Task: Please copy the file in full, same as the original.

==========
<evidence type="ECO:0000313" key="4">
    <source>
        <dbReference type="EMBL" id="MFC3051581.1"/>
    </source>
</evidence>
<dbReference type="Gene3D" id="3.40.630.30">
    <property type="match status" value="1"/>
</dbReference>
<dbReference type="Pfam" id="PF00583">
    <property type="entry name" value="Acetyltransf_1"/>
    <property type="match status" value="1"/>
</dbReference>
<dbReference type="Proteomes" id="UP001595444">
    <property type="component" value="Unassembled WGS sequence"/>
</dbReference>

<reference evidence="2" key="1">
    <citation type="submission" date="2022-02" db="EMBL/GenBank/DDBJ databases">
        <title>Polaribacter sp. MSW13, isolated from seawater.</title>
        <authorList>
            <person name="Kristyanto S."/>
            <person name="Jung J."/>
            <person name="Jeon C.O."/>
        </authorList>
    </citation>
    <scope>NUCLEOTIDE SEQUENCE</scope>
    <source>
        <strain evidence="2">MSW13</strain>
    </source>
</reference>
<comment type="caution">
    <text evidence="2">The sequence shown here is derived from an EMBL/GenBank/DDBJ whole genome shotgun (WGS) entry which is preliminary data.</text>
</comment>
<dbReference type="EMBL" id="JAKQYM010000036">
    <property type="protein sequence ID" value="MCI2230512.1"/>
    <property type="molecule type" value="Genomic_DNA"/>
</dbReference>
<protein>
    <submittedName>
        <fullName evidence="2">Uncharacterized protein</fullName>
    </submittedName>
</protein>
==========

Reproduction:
<evidence type="ECO:0000313" key="4">
    <source>
        <dbReference type="EMBL" id="MFC3051581.1"/>
    </source>
</evidence>
<dbReference type="Gene3D" id="3.40.630.30">
    <property type="match status" value="1"/>
</dbReference>
<dbReference type="Pfam" id="PF00583">
    <property type="entry name" value="Acetyltransf_1"/>
    <property type="match status" value="1"/>
</dbReference>
<dbReference type="Proteomes" id="UP001595444">
    <property type="component" value="Unassembled WGS sequence"/>
</dbReference>

<reference evidence="2" key="1">
    <citation type="submission" date="2022-02" db="EMBL/GenBank/DDBJ databases">
        <title>Polaribacter sp. MSW13, isolated from seawater.</title>
        <authorList>
            <person name="Kristyanto S."/>
            <person name="Jung J."/>
            <person name="Jeon C.O."/>
        </authorList>
    </citation>
    <scope>NUCLEOTIDE SEQUENCE</scope>
    <source>
        <strain evidence="2">MSW13</strain>
    </source>
</reference>
<comment type="caution">
    <text evidence="2">The sequence shown here is derived from an EMBL/GenBank/DDBJ whole genome shotgun (WGS) entry which is preliminary data.</text>
</comment>
<dbReference type="EMBL" id="JAKQYM010000036">
    <property type="protein sequence ID" value="MCI2230512.1"/>
    <property type="molecule type" value="Genomic_DNA"/>
</dbReference>
<protein>
    <submittedName>
        <fullName evidence="2">Uncharacterized protein</fullName>
    </submittedName>
</protein>